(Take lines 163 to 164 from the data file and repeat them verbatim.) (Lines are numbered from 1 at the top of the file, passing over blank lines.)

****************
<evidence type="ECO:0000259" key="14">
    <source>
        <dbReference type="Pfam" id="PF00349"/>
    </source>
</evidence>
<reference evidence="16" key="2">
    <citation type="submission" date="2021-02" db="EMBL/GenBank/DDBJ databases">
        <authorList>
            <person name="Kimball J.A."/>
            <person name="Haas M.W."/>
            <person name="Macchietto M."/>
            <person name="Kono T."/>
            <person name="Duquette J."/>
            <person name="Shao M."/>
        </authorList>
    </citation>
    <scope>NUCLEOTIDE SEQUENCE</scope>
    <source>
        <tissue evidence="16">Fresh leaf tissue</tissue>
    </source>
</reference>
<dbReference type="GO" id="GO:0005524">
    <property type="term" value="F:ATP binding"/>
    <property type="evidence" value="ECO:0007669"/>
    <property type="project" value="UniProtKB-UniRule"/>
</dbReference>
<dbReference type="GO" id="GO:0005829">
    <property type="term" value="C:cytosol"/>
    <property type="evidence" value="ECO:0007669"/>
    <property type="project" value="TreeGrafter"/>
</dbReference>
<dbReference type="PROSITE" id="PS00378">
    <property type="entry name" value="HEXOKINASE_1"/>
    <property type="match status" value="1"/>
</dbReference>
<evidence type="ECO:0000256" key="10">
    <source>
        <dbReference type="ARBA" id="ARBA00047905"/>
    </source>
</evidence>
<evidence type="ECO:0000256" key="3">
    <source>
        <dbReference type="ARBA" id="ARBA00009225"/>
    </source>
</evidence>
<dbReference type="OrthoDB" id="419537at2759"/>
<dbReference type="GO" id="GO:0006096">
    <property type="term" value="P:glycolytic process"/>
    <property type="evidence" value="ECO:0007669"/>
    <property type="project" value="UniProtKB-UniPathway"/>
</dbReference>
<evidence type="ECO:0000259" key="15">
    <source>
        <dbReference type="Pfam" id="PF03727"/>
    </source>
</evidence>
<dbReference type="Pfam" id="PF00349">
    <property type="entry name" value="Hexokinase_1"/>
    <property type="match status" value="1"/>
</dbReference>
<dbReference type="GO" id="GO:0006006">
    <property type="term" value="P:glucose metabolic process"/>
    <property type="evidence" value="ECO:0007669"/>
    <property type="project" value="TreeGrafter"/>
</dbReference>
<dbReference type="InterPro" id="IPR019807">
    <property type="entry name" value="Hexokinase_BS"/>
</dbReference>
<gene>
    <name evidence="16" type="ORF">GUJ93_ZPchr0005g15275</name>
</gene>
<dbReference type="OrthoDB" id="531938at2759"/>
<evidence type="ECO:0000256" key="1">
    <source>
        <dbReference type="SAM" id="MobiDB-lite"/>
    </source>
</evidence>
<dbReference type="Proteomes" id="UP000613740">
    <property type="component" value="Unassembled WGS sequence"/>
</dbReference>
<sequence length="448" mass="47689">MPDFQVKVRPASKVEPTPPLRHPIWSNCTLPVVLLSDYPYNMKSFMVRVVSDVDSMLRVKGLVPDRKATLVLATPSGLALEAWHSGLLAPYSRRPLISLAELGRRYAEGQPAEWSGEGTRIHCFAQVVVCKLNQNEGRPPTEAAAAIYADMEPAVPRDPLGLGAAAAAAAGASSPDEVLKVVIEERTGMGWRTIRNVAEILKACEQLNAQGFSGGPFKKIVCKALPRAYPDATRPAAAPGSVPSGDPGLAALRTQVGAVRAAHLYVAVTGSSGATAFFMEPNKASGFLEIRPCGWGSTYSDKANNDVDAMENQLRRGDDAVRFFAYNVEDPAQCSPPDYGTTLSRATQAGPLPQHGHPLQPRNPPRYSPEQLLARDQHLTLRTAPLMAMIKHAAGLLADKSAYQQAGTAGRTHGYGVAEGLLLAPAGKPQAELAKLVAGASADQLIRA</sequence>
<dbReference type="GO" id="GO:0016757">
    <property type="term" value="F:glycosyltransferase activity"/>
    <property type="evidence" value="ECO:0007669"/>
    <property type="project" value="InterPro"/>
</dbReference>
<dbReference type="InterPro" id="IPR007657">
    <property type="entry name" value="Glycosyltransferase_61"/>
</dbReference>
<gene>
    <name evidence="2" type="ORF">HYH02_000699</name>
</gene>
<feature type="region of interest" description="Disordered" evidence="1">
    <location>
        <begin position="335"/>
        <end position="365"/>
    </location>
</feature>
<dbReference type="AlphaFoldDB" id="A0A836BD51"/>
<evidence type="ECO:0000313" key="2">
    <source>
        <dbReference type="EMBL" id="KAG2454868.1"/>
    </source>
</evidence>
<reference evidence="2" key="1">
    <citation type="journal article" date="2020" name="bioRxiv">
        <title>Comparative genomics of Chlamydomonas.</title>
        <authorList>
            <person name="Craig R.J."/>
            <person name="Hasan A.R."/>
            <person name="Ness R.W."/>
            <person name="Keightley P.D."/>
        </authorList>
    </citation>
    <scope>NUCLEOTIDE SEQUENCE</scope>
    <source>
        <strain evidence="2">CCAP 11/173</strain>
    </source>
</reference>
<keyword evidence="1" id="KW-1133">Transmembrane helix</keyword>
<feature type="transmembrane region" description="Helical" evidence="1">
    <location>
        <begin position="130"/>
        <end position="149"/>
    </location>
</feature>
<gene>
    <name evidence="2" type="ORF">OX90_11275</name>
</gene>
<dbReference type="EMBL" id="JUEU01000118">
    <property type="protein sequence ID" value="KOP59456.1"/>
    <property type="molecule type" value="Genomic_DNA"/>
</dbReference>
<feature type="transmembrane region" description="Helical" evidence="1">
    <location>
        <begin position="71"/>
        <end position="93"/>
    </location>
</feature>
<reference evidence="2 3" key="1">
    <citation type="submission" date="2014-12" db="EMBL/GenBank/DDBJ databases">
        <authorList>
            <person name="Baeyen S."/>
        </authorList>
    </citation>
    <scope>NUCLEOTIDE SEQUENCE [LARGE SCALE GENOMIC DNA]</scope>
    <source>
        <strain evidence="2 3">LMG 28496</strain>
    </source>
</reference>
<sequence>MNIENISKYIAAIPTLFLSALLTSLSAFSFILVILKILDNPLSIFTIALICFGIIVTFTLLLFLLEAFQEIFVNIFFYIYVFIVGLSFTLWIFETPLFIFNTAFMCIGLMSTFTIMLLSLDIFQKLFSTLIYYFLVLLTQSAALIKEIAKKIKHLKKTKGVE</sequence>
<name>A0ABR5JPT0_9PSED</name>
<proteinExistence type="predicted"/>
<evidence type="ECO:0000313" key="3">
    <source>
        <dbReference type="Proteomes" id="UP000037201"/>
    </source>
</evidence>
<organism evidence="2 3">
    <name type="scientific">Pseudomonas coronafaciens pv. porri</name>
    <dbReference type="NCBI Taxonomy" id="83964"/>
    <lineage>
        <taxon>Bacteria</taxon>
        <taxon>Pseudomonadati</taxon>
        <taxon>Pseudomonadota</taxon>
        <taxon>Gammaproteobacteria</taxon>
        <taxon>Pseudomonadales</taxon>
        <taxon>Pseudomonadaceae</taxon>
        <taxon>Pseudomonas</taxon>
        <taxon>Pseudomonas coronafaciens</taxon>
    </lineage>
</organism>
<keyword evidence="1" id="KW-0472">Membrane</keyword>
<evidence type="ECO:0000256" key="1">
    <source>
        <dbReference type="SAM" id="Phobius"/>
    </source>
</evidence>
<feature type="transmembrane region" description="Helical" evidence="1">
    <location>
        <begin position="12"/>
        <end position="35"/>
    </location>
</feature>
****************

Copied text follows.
        <taxon>Bacteria</taxon>
        <taxon>Pseudomonadati</taxon>